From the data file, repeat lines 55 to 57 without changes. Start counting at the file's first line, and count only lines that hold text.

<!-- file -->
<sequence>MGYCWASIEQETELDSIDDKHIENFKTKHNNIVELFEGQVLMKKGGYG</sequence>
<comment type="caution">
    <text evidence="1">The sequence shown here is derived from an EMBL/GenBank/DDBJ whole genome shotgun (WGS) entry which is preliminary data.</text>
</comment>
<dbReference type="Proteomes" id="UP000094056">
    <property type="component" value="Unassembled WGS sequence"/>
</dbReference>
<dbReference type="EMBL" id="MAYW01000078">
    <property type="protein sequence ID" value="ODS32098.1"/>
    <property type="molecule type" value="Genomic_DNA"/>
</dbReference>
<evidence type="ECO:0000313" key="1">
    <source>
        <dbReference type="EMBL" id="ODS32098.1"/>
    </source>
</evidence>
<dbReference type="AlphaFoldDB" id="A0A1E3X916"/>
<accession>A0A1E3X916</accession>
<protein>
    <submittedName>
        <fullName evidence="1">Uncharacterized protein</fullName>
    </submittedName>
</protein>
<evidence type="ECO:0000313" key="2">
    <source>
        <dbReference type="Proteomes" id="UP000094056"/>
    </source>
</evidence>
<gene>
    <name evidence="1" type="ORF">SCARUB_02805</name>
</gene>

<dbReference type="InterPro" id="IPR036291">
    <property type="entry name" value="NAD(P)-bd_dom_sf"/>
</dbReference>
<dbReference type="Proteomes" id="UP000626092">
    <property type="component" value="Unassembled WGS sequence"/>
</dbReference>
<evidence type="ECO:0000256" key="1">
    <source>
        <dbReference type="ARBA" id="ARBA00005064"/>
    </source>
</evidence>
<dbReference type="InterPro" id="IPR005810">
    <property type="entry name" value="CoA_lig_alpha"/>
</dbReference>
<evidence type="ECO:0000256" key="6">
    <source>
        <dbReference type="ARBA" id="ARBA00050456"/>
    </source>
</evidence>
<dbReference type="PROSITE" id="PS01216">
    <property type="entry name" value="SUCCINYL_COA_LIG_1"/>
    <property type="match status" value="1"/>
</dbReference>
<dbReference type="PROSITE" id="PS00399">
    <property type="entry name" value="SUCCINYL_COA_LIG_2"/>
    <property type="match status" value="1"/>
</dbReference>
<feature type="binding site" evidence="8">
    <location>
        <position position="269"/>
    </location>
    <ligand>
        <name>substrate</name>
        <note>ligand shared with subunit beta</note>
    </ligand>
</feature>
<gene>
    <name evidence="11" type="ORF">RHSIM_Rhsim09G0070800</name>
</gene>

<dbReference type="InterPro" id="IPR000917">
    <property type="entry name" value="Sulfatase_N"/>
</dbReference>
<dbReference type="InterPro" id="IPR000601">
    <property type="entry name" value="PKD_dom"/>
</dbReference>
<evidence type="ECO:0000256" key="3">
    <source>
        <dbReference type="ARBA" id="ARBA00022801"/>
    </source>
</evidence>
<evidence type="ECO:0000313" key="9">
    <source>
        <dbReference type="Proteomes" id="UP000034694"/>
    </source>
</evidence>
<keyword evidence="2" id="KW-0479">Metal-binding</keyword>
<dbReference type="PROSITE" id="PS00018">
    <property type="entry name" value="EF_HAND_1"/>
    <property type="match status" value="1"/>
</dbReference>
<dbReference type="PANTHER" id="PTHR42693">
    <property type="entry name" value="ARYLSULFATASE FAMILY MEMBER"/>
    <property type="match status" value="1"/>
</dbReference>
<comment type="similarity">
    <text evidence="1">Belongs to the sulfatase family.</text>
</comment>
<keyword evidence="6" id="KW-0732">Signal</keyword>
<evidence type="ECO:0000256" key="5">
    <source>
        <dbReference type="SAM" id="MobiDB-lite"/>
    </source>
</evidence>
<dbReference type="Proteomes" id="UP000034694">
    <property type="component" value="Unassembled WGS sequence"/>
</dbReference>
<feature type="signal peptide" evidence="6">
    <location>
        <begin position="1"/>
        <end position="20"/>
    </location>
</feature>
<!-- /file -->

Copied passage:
<dbReference type="PROSITE" id="PS00399">
    <property type="entry name" value="SUCCINYL_COA_LIG_2"/>
    <property type="match status" value="1"/>